To Flip or NOT to Flip

Coaching and athletics always included “philosophical” ideals.  Avoiding pushing an athlete passed a functional or usable point before they’re ready is one I subscribe to.  One of the MOST important long term skills in competitive swimming is the STREAMLINE or body line AFTER the turn.  This means the streamlined pushoff is FAR more important to have, than a fast turn.

While eventually, we want the swimmers to have both, one is much simpler to perform than the other.

A great flip turn is a very simple process, but there are a few things that are required to do it properly.  First, we have to take into consideration that we don’t want to teach a swimmer something they’re going to have to UNLEARN.  One of the toughest things about a great flip turn is understanding that the hands only serve a very small purpose, and their real purpose is to get the body ready to leave the wall again… in streamline.  If the hands are required upon too much, in the early development of the turn, then UNLEARNING that is difficult.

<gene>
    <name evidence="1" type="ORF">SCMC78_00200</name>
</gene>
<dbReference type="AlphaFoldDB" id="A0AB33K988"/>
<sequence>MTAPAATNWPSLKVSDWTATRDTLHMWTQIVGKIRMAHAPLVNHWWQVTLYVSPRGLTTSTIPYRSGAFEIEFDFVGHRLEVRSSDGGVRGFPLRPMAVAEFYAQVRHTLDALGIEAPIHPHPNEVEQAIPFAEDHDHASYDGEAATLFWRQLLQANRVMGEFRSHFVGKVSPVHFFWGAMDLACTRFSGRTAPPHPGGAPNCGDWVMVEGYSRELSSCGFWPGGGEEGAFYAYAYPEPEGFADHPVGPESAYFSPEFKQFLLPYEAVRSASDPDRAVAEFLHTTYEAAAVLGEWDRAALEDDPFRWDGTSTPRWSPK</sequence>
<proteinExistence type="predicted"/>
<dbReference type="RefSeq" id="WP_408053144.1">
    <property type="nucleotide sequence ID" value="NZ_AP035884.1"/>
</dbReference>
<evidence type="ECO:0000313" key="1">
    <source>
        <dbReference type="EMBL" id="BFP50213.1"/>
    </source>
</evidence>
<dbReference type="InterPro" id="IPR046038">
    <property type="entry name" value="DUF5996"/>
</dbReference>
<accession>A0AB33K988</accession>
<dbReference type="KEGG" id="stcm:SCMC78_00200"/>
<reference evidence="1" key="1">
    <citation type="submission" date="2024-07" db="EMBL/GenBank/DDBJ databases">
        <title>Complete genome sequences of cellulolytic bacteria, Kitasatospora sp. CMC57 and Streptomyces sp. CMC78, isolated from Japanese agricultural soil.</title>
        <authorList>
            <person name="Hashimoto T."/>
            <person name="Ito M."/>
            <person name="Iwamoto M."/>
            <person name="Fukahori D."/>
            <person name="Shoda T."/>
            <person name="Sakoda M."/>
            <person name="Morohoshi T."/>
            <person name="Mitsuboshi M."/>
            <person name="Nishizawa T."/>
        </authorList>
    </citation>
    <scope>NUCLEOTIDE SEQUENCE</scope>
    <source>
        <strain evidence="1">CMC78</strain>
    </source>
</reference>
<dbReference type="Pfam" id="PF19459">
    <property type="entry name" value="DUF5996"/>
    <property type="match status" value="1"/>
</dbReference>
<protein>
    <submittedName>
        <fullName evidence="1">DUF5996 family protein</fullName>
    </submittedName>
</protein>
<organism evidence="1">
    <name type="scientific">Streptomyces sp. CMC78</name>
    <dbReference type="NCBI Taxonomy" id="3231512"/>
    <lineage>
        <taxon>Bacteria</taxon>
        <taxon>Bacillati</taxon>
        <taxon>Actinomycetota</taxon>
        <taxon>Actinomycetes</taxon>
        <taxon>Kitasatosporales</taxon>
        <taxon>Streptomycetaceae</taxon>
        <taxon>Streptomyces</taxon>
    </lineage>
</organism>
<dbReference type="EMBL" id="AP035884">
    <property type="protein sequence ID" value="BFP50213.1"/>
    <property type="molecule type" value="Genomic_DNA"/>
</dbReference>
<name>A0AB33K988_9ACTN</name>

A great flip turn requires a bit of speed or momentum, combined with the exact timing of lowering the head into the still water to the point that the water pushing the head and torso down into the flip, without any other action taking place.  Once the hands interrupt that flow, instinct is built that later, inhibits the flow and the action of working with the water to help the body get around and over more quickly.

The youngest and oldest swimmers, unfortunately, sometimes don’t generate the proper velocity to get the water to work with them, so we see many variations of flailing arms, twisted legs, and certainly not pretty, flowing turns that we want.

When done properly (which we’re always working toward), an open turn will allow the swimmer to leave the wall nearly as fast as a good flip turn, more than likely faster than a poor flip turn, with the added advantage of getting the swimmers to understand the MOST important part of ANY turn… is how you leave the wall in streamline.

Don’t be convinced that the flip turn is the ultimate skill.  How you leave the wall can lead to greater velocity overall in the length, which, ultimately, may lead to better flip turns.